James A. Lovell
Since becoming a NASA astronaut in 1962, Captain Lovell has served as backup pilot for the Gemini 4 flight and backup Commander for the Gemini 9 flight, as well as backup Commander to Neil Armstrong for the Apollo 11 lunar landing mission. He was the first man to journey twice to the moon, and he held the record for time in space (715 hours, 5 minutes) until surpassed by the Skylab flights.
Presidential Medal for Freedom, 1970; NASA Distinguished Service Medal; two Navy Distinguished Flying Crosses; 1967 FAI De Laval and Gold Space Medals (Athens, Greece); the American Academy of Achievement Golden Plate Award; City of New York Gold Medal in 1969; City of Houston Medal for Valor in 1969; the National Academy of Television Arts and Sciences special Trustees Award, 1969; the Institute of Navigation Award, 1969; the University of Wisconsin's Distinguished Alumni Service Award, 1970; co-recipient of the American Astronautical Society Flight Achievement Awards, 1966 and 1968; the Harmon International Trophy, 1966, 1967 and 1969; the Robert H. Goddard Memorial Trophy, 1969; the H. H. Arnold Trophy, 1969; General Thomas D. White USAF Space Trophy, 1969; Robert J. Collier Trophy, 1968; Henry G. Bennett Distinguished Service Award; and the AIAA Haley Astronautics Award, 1970.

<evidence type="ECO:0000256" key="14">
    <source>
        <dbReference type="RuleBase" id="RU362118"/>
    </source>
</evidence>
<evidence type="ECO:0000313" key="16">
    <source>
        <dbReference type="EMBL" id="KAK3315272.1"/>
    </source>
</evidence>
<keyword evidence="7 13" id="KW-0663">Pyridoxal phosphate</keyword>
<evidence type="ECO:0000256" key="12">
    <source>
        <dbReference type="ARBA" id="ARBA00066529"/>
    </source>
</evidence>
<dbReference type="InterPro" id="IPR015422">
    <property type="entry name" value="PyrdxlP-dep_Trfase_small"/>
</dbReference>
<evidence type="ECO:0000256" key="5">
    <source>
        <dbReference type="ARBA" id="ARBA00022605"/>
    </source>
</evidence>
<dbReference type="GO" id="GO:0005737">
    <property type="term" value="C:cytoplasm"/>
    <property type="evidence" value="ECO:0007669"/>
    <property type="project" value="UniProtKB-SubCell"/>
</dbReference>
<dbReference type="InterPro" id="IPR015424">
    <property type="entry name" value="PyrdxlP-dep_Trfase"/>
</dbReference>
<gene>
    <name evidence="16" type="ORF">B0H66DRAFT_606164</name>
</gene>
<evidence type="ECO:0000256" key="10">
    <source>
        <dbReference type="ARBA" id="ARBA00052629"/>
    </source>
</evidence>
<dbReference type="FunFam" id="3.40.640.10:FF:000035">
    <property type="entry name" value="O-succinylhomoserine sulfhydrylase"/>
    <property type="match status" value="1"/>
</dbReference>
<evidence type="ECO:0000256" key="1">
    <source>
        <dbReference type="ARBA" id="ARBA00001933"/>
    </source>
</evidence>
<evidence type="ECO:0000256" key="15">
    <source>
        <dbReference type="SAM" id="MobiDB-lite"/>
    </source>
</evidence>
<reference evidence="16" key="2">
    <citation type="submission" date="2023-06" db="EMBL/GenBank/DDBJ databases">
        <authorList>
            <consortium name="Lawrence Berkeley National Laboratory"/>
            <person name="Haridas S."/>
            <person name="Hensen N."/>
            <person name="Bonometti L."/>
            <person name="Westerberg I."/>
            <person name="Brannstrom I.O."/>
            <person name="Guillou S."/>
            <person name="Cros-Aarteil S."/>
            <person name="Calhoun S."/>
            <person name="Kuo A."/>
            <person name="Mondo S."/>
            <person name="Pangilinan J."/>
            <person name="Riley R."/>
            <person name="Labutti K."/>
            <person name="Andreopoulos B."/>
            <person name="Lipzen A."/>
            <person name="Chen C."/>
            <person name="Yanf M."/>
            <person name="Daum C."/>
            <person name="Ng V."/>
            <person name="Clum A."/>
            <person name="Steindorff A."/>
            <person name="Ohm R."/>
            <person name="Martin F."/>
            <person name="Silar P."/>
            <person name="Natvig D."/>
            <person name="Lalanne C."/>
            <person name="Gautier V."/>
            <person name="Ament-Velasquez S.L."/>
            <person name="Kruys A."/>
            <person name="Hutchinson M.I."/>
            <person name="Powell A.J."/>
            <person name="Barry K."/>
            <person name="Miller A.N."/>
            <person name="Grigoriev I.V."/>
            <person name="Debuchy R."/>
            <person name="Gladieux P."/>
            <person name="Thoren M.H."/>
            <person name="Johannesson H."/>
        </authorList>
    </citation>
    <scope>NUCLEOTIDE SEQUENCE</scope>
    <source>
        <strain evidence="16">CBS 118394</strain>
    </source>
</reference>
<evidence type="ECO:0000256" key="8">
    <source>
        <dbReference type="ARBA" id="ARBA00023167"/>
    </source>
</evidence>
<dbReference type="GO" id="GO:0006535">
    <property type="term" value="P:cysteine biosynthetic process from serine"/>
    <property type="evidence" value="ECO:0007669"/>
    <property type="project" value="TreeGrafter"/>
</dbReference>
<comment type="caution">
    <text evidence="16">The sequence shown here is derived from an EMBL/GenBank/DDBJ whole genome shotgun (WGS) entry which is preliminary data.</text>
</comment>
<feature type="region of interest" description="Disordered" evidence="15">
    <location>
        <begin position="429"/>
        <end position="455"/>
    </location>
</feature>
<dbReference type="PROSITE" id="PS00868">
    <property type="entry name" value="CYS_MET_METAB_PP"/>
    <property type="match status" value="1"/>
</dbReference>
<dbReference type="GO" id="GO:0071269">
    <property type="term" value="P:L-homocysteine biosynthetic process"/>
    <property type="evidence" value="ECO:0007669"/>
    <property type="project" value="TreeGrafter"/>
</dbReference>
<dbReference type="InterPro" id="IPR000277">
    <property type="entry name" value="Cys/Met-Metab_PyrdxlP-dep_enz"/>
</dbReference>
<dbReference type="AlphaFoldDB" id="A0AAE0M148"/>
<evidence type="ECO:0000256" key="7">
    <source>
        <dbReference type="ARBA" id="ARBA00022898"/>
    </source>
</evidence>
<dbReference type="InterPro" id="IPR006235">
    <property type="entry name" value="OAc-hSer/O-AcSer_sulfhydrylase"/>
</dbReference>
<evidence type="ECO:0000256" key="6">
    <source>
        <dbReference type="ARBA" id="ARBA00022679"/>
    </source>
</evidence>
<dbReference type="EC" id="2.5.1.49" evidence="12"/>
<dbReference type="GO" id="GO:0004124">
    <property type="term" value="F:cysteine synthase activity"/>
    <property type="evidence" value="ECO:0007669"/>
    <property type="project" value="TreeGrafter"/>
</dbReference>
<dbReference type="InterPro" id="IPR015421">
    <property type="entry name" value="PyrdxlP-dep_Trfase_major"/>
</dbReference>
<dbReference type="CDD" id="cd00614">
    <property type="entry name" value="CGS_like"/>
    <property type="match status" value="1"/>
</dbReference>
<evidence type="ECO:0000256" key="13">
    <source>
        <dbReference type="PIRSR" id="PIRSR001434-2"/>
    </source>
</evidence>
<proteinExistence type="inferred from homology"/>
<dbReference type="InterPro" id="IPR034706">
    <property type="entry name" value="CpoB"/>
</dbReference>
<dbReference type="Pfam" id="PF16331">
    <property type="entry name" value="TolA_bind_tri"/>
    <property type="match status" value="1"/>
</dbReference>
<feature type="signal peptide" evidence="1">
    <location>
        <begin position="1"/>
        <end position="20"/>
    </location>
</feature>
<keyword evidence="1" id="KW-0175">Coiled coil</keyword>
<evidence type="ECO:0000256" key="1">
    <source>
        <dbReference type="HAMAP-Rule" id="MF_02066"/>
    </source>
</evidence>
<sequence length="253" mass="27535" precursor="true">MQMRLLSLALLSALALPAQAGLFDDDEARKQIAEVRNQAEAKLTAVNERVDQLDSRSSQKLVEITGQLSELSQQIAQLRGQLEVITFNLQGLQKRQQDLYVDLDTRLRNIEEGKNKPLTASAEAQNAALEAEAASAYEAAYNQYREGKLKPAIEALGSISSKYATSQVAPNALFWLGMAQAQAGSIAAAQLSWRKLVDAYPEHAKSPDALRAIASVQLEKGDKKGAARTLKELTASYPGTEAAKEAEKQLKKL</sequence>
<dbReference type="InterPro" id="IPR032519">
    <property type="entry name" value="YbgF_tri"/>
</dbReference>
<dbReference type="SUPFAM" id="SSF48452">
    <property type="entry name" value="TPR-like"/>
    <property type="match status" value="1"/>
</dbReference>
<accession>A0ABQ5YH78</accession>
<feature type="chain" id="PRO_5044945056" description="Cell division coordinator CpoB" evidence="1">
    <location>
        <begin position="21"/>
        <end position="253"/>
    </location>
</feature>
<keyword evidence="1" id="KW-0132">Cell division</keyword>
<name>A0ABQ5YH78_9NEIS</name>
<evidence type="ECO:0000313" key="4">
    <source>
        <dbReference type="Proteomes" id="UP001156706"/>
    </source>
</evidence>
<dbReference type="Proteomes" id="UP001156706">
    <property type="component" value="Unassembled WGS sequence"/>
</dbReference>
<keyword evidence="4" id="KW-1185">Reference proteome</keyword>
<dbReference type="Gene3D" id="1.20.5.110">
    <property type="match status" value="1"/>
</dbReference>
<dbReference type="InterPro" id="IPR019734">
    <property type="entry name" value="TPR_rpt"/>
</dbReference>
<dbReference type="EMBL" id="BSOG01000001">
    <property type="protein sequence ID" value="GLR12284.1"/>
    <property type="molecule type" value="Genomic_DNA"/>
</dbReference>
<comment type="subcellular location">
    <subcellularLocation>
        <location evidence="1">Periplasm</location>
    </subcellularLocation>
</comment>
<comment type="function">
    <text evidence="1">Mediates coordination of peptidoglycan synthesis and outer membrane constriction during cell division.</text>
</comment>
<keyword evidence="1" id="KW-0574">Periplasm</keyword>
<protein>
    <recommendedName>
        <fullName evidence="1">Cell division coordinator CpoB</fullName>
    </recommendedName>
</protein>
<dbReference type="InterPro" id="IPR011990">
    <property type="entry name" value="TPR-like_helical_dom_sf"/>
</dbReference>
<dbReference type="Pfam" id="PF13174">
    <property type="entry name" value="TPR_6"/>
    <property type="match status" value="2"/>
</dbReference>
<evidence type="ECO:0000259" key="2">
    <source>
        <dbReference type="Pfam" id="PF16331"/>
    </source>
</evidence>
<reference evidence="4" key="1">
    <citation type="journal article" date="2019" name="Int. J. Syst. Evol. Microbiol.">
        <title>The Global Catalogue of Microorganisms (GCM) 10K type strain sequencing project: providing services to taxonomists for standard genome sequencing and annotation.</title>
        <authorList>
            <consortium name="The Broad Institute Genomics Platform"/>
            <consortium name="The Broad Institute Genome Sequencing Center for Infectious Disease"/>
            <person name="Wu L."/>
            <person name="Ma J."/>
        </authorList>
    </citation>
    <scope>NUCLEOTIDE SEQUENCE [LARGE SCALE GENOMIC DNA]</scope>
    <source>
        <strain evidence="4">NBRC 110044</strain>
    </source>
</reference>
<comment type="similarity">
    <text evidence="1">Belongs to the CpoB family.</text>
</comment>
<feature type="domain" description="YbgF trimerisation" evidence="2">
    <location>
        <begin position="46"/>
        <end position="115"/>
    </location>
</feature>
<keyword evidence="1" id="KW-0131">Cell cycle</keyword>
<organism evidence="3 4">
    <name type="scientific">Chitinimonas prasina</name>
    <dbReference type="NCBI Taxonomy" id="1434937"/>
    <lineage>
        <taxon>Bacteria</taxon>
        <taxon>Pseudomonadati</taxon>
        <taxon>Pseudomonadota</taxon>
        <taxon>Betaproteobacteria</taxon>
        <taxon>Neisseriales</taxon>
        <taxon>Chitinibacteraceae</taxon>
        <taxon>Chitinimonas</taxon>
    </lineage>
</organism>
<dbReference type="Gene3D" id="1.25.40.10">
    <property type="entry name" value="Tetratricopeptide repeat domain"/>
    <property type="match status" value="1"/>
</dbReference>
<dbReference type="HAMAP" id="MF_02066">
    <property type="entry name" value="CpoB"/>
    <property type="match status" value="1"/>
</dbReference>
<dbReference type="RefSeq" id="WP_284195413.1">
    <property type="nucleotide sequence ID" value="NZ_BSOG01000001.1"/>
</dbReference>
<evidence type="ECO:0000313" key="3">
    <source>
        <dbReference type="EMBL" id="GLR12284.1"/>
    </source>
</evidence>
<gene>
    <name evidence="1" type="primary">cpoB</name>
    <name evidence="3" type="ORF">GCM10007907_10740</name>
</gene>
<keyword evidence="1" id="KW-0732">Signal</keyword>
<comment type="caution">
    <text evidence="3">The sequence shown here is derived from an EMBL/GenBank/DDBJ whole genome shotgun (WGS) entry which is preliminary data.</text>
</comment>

Trustee of the National Space Institute; Fellow of the Society of Experimental Test Pilots; member Explorers Club; Fellow, American Astronautical Society; Captain Lovell is on the Board of Directors of the Federal Signal Corporation; Astronautics Corporation of America; Astronaut Memorial Foundation; Captain Lovell is also on the Sports Medicine Advisory Board at Rush Presbyterian - St. Lukes Medical Center. He is a regent emeritus for the Milwaukee School of Engineering; on the board of trustees of Lake Forest College; a trustee of the National Space Institute, the Association of Space Explorers; and former Chairman of the National Eagle Scout Association.